An autism passport, in its most general form, is a card or form with specific information about an autistic individual. Its intended purpose is to quickly communicate important information about the behaviour of the autistic person or the accommodations that they need to a teacher, employer, general practitioner, nurse, etcetera.
Autism passports by country
The Dutch website Autisme paspoort offers an autism passport that is specifically designed for children. The child's parents/guardians fill out a long questionnaire about the child, ideally together with the child's teacher. From this, the website extracts a one-page information sheet that lists important information about the child, including:
- The extent of the child's sensitivity to different sensory inputs.
- Stims that are often used by the child.
- Behaviours of the child that indicate that they are suffering from sensory overload.
- Measures that can be taken to help reduce the child's sensory overload.
Another example are the flyers 'Gesprek bij de huisarts' and 'Gesprek bij een arts/specialist/zorgverlener' from the Female Autism Network of the Netherlands (FANN). These flyers are meant as a tool for autistic people to prepare themselves for a visit to their general practitioner's, or another medical specialist. The flyers consist of two parts. The first part lists questions that help the autistic person to verbalise what medical help they need, what questions they need to ask the specialist, and what the desired outcome of the consult is. The second part is a checklist, which the autistic person can use to quickly communicate to the medical professional what accommodations they need. For example, they can indicate that they:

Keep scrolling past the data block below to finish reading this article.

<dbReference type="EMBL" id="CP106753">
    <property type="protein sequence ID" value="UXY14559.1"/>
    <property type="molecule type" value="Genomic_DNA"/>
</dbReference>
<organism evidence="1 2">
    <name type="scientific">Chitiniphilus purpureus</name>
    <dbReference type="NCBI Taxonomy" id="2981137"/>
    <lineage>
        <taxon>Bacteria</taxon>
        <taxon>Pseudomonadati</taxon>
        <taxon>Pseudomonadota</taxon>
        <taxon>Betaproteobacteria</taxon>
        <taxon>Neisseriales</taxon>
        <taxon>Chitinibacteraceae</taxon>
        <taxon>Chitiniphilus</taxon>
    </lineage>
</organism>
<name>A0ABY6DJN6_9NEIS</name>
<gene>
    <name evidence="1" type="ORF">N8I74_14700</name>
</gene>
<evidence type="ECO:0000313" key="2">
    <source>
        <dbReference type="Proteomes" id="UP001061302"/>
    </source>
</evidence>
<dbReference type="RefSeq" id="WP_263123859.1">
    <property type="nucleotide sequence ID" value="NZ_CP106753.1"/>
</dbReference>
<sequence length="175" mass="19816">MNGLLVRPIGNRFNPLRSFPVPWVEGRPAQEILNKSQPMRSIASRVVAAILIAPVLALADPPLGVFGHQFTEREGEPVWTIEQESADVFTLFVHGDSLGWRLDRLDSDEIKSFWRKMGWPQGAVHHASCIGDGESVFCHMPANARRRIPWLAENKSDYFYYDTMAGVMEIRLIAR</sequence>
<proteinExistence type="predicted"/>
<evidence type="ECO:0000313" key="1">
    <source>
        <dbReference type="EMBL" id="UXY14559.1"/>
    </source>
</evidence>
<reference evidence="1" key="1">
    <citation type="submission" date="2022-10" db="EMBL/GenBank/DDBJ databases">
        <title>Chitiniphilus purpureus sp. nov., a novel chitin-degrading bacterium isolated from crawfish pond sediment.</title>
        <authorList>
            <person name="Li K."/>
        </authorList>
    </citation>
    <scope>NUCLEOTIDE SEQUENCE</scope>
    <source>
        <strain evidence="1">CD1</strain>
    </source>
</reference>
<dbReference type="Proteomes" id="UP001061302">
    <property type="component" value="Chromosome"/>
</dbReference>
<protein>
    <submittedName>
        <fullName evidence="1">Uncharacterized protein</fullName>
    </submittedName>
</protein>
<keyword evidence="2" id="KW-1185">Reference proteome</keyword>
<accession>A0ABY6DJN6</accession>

- Have difficulty understanding metaphors.
- Are hypersensitive to (sudden) noises.
- Are hyposensitive to pain.
- Have difficulty describing the severity of their symptoms.
- Need the medical professional to ask them if all their questions are answered to their satisfaction.
They then send this part to the medical professional in advance, so that they can prepare themselves for the visit also.